The initial prescription amount and days' worth of pills can have a big impact on the long-term use of opioids, according to a new study.
Conducted by the Tennessee Department of Health and published in JAMA Network Open, researchers examined the risk factors associated with long-term opioid use for people who, prior to a work injury, were opioid-free.
Findings linked 4% of these injured workers to long-term opioid use. All of these long-term users received 20 or more days’ worth of supply in the initial prescription and had visited three or more prescribers.
The study examined the files of 46,000 injured workers in Tennessee who were not taking opioids at the time of their injury. All of the surveyed people were receiving workers' compensation from the state between March 2013 and December 2015. Information was also taken from Tennessee’s prescription drug monitoring program.
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By law, opioid dispensing in Tennessee is limited to a 30-day supply, and a 60-day restriction allows for only two consecutive periods of 30-day prescriptions.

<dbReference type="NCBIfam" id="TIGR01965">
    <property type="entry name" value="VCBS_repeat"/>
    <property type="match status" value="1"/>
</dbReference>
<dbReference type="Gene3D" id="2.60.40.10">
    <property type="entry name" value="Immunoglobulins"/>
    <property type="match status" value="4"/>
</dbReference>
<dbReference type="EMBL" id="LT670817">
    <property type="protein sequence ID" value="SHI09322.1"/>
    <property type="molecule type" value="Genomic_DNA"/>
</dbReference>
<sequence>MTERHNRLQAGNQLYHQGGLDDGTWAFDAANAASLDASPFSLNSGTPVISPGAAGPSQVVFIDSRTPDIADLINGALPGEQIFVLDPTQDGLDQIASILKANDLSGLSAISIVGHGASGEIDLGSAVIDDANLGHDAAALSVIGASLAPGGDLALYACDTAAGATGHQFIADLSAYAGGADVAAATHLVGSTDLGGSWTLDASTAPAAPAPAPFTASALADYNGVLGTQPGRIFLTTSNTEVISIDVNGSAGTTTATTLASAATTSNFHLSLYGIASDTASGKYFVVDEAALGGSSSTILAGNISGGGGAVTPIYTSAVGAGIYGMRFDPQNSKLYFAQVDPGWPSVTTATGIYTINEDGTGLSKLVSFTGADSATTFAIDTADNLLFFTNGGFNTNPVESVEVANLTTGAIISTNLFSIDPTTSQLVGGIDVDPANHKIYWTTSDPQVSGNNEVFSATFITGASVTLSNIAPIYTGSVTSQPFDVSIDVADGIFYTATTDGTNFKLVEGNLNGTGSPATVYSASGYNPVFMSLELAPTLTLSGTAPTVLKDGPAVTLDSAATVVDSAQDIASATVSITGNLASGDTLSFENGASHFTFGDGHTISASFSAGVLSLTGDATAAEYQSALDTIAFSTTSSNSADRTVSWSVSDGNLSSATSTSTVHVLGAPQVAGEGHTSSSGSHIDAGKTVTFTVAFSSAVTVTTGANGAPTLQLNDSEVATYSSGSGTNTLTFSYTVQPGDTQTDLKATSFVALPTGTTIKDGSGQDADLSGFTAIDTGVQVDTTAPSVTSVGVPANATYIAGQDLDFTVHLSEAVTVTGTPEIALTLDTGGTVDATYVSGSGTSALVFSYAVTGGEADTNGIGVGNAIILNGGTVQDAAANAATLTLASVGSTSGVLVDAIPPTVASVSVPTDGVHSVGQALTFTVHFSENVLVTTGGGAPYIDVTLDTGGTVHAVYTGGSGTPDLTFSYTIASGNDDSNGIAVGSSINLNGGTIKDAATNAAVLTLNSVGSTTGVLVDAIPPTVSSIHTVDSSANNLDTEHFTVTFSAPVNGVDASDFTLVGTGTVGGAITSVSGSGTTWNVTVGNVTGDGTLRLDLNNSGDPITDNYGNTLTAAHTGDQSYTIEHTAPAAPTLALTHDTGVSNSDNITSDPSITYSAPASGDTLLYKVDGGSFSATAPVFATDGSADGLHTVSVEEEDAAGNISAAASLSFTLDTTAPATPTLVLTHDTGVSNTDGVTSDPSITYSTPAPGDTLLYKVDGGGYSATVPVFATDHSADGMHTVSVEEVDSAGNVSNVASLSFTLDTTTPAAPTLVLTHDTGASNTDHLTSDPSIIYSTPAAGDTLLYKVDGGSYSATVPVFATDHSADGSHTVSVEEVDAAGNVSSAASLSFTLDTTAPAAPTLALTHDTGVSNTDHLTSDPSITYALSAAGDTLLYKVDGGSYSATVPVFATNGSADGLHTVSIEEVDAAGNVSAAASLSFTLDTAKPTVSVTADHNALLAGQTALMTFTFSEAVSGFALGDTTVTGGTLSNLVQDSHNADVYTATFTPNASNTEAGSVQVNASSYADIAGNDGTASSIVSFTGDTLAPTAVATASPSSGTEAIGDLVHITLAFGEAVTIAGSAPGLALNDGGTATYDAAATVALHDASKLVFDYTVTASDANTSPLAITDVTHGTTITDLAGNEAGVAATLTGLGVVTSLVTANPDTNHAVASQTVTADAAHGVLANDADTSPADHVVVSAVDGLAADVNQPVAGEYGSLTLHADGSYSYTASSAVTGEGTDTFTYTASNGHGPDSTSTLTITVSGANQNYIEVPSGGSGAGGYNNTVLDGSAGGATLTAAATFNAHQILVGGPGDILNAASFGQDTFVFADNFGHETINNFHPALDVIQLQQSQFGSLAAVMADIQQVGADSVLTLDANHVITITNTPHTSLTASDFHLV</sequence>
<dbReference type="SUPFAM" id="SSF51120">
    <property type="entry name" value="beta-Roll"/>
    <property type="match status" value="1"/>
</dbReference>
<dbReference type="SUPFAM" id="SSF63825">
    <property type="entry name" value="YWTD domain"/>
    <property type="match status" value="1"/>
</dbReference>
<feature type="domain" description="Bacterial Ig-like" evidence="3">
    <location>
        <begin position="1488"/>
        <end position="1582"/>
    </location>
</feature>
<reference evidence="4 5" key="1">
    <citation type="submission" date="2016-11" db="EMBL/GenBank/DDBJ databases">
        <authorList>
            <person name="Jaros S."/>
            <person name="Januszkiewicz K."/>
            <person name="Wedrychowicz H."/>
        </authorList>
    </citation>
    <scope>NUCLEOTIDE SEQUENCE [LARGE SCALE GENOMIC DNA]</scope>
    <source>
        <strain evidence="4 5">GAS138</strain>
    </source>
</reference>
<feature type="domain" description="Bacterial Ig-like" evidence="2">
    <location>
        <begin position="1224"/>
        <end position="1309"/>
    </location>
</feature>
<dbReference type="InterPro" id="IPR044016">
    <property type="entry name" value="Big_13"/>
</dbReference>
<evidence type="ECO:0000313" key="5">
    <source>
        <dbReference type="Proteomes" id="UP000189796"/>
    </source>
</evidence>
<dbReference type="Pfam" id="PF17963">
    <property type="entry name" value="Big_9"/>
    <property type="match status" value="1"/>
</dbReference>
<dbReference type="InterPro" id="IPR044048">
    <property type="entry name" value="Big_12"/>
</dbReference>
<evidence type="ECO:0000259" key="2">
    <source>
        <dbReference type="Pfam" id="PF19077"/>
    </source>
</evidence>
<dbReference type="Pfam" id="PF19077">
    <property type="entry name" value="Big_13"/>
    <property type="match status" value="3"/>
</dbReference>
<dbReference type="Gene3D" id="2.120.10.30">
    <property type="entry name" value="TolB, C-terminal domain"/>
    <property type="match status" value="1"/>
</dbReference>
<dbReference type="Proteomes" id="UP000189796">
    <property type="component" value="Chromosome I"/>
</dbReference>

The study examined six opioid-use characteristics: days’ supply of first prescription, receipt of a long-acting opioid within 30 days of injury, overlapping opioid and benzodiazepine prescription, the number of prescribers and pharmacies visited within 90 days of injury and the maximum dosage received within 30 days of the injury.
Overall, 4% of those who received opioids began long-term use, and 1.7% sustained use up to 90 days after an injury.
In addition, the number of injured workers who received an opioid on the days after the injury decreased sharply from 1834 to 966 people between the first and second month and decreased between 31 and 120 days after injury. The number plateaued after 120 days.
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“Although previous studies have identified risk factors for the development of long-term opioid use, this appears to be the first to comprehensively measure all opioid prescriptions, regardless of insurance type, opioid dependence or substance use disorder diagnosis, for long-term use in injured workers,” the study concluded. “In this predictive model, prescribing practices appear to be more associated with opioid use than demographic characteristics. Unlike patient demographic characteristics, prescribing may be modified to reduce patient risk.”